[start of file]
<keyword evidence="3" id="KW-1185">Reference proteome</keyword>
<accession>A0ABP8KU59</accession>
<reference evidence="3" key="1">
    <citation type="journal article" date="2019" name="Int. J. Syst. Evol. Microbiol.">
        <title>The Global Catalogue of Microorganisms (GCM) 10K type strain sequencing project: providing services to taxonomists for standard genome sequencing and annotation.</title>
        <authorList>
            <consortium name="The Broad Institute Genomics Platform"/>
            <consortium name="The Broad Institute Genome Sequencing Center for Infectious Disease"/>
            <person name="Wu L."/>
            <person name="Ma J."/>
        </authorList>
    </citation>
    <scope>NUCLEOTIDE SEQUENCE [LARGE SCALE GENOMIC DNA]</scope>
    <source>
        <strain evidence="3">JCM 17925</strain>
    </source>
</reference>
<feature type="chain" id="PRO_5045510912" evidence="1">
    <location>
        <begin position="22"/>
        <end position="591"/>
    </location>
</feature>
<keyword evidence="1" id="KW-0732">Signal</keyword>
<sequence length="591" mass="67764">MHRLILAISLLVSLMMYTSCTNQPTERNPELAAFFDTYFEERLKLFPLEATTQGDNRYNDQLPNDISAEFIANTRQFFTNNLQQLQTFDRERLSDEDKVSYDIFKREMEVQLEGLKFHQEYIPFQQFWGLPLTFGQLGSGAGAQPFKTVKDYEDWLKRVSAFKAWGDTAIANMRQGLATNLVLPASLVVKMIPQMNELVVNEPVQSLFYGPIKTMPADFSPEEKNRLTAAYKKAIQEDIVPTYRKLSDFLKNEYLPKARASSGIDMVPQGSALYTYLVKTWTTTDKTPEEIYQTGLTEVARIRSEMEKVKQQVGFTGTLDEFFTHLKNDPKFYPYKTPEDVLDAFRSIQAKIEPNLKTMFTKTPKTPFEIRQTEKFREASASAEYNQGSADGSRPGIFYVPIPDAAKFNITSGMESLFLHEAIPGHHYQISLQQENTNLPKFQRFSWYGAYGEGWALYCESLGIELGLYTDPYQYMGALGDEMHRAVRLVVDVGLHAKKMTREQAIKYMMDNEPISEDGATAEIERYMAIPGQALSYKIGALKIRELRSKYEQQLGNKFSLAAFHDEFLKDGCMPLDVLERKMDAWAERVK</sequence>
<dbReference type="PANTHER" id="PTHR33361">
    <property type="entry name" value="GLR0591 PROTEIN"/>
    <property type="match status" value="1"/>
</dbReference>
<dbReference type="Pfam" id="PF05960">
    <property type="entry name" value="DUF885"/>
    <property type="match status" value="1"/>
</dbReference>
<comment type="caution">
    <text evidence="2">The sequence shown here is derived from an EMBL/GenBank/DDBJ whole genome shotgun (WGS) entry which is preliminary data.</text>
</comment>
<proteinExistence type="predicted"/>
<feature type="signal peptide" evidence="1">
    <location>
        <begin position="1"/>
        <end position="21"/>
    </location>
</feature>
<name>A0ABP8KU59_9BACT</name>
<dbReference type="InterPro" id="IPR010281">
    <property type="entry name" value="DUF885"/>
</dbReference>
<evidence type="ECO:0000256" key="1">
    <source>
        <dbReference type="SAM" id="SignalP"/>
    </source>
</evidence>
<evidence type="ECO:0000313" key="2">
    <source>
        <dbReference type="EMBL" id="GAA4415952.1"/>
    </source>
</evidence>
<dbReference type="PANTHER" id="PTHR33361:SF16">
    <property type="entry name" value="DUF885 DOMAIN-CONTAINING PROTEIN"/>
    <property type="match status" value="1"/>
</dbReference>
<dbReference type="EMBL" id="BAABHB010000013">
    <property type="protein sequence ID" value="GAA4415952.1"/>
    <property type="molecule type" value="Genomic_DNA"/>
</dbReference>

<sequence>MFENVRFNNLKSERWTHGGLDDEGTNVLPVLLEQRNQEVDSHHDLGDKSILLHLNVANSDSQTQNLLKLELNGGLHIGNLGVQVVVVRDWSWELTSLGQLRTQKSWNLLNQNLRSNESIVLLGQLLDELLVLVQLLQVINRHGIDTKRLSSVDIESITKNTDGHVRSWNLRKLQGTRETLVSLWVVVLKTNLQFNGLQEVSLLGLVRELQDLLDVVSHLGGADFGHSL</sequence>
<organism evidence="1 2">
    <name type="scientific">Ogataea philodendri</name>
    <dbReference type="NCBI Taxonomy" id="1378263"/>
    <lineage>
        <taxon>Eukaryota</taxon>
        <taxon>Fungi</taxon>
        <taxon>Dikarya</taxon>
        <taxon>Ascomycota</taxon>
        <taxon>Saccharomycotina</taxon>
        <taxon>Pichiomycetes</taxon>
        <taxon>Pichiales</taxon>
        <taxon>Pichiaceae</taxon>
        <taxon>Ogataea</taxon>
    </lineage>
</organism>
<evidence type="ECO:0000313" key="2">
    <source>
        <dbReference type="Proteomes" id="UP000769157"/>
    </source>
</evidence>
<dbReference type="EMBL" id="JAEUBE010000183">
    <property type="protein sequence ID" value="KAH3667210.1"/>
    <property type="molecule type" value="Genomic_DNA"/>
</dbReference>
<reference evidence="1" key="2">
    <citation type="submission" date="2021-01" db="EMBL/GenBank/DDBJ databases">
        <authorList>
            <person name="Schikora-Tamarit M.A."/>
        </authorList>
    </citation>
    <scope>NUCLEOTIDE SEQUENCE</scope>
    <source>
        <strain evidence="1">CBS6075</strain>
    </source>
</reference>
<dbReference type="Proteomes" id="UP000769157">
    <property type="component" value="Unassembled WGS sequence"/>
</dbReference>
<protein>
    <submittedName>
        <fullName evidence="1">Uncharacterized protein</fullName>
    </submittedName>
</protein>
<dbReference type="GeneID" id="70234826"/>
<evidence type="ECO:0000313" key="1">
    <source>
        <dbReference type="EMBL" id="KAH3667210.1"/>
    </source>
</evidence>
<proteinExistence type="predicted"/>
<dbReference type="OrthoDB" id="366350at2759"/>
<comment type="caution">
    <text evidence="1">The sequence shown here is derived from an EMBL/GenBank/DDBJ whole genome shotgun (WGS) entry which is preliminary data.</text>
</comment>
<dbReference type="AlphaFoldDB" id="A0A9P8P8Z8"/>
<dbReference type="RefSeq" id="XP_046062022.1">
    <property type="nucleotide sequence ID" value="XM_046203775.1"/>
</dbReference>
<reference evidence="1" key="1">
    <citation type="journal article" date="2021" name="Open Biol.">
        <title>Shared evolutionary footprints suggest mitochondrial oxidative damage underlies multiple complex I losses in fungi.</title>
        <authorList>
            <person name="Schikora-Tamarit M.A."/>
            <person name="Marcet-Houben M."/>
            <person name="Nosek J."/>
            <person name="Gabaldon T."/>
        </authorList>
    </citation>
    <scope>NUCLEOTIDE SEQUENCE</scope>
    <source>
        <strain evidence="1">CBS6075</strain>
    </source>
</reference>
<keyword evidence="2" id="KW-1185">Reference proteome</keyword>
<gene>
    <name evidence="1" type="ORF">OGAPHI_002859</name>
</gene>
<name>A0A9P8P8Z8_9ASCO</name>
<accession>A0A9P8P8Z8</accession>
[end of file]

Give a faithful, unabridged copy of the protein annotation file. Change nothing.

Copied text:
<keyword evidence="3" id="KW-1185">Reference proteome</keyword>
<accession>A0ABP8KU59</accession>
<reference evidence="3" key="1">
    <citation type="journal article" date="2019" name="Int. J. Syst. Evol. Microbiol.">
        <title>The Global Catalogue of Microorganisms (GCM) 10K type strain sequencing project: providing services to taxonomists for standard genome sequencing and annotation.</title>
        <authorList>
            <consortium name="The Broad Institute Genomics Platform"/>
            <consortium name="The Broad Institute Genome Sequencing Center for Infectious Disease"/>
            <person name="Wu L."/>
            <person name="Ma J."/>
        </authorList>
    </citation>
    <scope>NUCLEOTIDE SEQUENCE [LARGE SCALE GENOMIC DNA]</scope>
    <source>
        <strain evidence="3">JCM 17925</strain>
    </source>
</reference>
<feature type="chain" id="PRO_5045510912" evidence="1">
    <location>
        <begin position="22"/>
        <end position="591"/>
    </location>
</feature>
<keyword evidence="1" id="KW-0732">Signal</keyword>
<sequence length="591" mass="67764">MHRLILAISLLVSLMMYTSCTNQPTERNPELAAFFDTYFEERLKLFPLEATTQGDNRYNDQLPNDISAEFIANTRQFFTNNLQQLQTFDRERLSDEDKVSYDIFKREMEVQLEGLKFHQEYIPFQQFWGLPLTFGQLGSGAGAQPFKTVKDYEDWLKRVSAFKAWGDTAIANMRQGLATNLVLPASLVVKMIPQMNELVVNEPVQSLFYGPIKTMPADFSPEEKNRLTAAYKKAIQEDIVPTYRKLSDFLKNEYLPKARASSGIDMVPQGSALYTYLVKTWTTTDKTPEEIYQTGLTEVARIRSEMEKVKQQVGFTGTLDEFFTHLKNDPKFYPYKTPEDVLDAFRSIQAKIEPNLKTMFTKTPKTPFEIRQTEKFREASASAEYNQGSADGSRPGIFYVPIPDAAKFNITSGMESLFLHEAIPGHHYQISLQQENTNLPKFQRFSWYGAYGEGWALYCESLGIELGLYTDPYQYMGALGDEMHRAVRLVVDVGLHAKKMTREQAIKYMMDNEPISEDGATAEIERYMAIPGQALSYKIGALKIRELRSKYEQQLGNKFSLAAFHDEFLKDGCMPLDVLERKMDAWAERVK</sequence>
<dbReference type="PANTHER" id="PTHR33361">
    <property type="entry name" value="GLR0591 PROTEIN"/>
    <property type="match status" value="1"/>
</dbReference>
<dbReference type="Pfam" id="PF05960">
    <property type="entry name" value="DUF885"/>
    <property type="match status" value="1"/>
</dbReference>
<comment type="caution">
    <text evidence="2">The sequence shown here is derived from an EMBL/GenBank/DDBJ whole genome shotgun (WGS) entry which is preliminary data.</text>
</comment>
<proteinExistence type="predicted"/>
<feature type="signal peptide" evidence="1">
    <location>
        <begin position="1"/>
        <end position="21"/>
    </location>
</feature>
<name>A0ABP8KU59_9BACT</name>
<dbReference type="InterPro" id="IPR010281">
    <property type="entry name" value="DUF885"/>
</dbReference>
<evidence type="ECO:0000256" key="1">
    <source>
        <dbReference type="SAM" id="SignalP"/>
    </source>
</evidence>
<evidence type="ECO:0000313" key="2">
    <source>
        <dbReference type="EMBL" id="GAA4415952.1"/>
    </source>
</evidence>
<dbReference type="PANTHER" id="PTHR33361:SF16">
    <property type="entry name" value="DUF885 DOMAIN-CONTAINING PROTEIN"/>
    <property type="match status" value="1"/>
</dbReference>
<dbReference type="EMBL" id="BAABHB010000013">
    <property type="protein sequence ID" value="GAA4415952.1"/>
    <property type="molecule type" value="Genomic_DNA"/>
</dbReference>

<sequence>MFENVRFNNLKSERWTHGGLDDEGTNVLPVLLEQRNQEVDSHHDLGDKSILLHLNVANSDSQTQNLLKLELNGGLHIGNLGVQVVVVRDWSWELTSLGQLRTQKSWNLLNQNLRSNESIVLLGQLLDELLVLVQLLQVINRHGIDTKRLSSVDIESITKNTDGHVRSWNLRKLQGTRETLVSLWVVVLKTNLQFNGLQEVSLLGLVRELQDLLDVVSHLGGADFGHSL</sequence>
<organism evidence="1 2">
    <name type="scientific">Ogataea philodendri</name>
    <dbReference type="NCBI Taxonomy" id="1378263"/>
    <lineage>
        <taxon>Eukaryota</taxon>
        <taxon>Fungi</taxon>
        <taxon>Dikarya</taxon>
        <taxon>Ascomycota</taxon>
        <taxon>Saccharomycotina</taxon>
        <taxon>Pichiomycetes</taxon>
        <taxon>Pichiales</taxon>
        <taxon>Pichiaceae</taxon>
        <taxon>Ogataea</taxon>
    </lineage>
</organism>
<evidence type="ECO:0000313" key="2">
    <source>
        <dbReference type="Proteomes" id="UP000769157"/>
    </source>
</evidence>
<dbReference type="EMBL" id="JAEUBE010000183">
    <property type="protein sequence ID" value="KAH3667210.1"/>
    <property type="molecule type" value="Genomic_DNA"/>
</dbReference>
<reference evidence="1" key="2">
    <citation type="submission" date="2021-01" db="EMBL/GenBank/DDBJ databases">
        <authorList>
            <person name="Schikora-Tamarit M.A."/>
        </authorList>
    </citation>
    <scope>NUCLEOTIDE SEQUENCE</scope>
    <source>
        <strain evidence="1">CBS6075</strain>
    </source>
</reference>
<dbReference type="Proteomes" id="UP000769157">
    <property type="component" value="Unassembled WGS sequence"/>
</dbReference>
<protein>
    <submittedName>
        <fullName evidence="1">Uncharacterized protein</fullName>
    </submittedName>
</protein>
<dbReference type="GeneID" id="70234826"/>
<evidence type="ECO:0000313" key="1">
    <source>
        <dbReference type="EMBL" id="KAH3667210.1"/>
    </source>
</evidence>
<proteinExistence type="predicted"/>
<dbReference type="OrthoDB" id="366350at2759"/>
<comment type="caution">
    <text evidence="1">The sequence shown here is derived from an EMBL/GenBank/DDBJ whole genome shotgun (WGS) entry which is preliminary data.</text>
</comment>
<dbReference type="AlphaFoldDB" id="A0A9P8P8Z8"/>
<dbReference type="RefSeq" id="XP_046062022.1">
    <property type="nucleotide sequence ID" value="XM_046203775.1"/>
</dbReference>
<reference evidence="1" key="1">
    <citation type="journal article" date="2021" name="Open Biol.">
        <title>Shared evolutionary footprints suggest mitochondrial oxidative damage underlies multiple complex I losses in fungi.</title>
        <authorList>
            <person name="Schikora-Tamarit M.A."/>
            <person name="Marcet-Houben M."/>
            <person name="Nosek J."/>
            <person name="Gabaldon T."/>
        </authorList>
    </citation>
    <scope>NUCLEOTIDE SEQUENCE</scope>
    <source>
        <strain evidence="1">CBS6075</strain>
    </source>
</reference>
<keyword evidence="2" id="KW-1185">Reference proteome</keyword>
<gene>
    <name evidence="1" type="ORF">OGAPHI_002859</name>
</gene>
<name>A0A9P8P8Z8_9ASCO</name>
<accession>A0A9P8P8Z8</accession>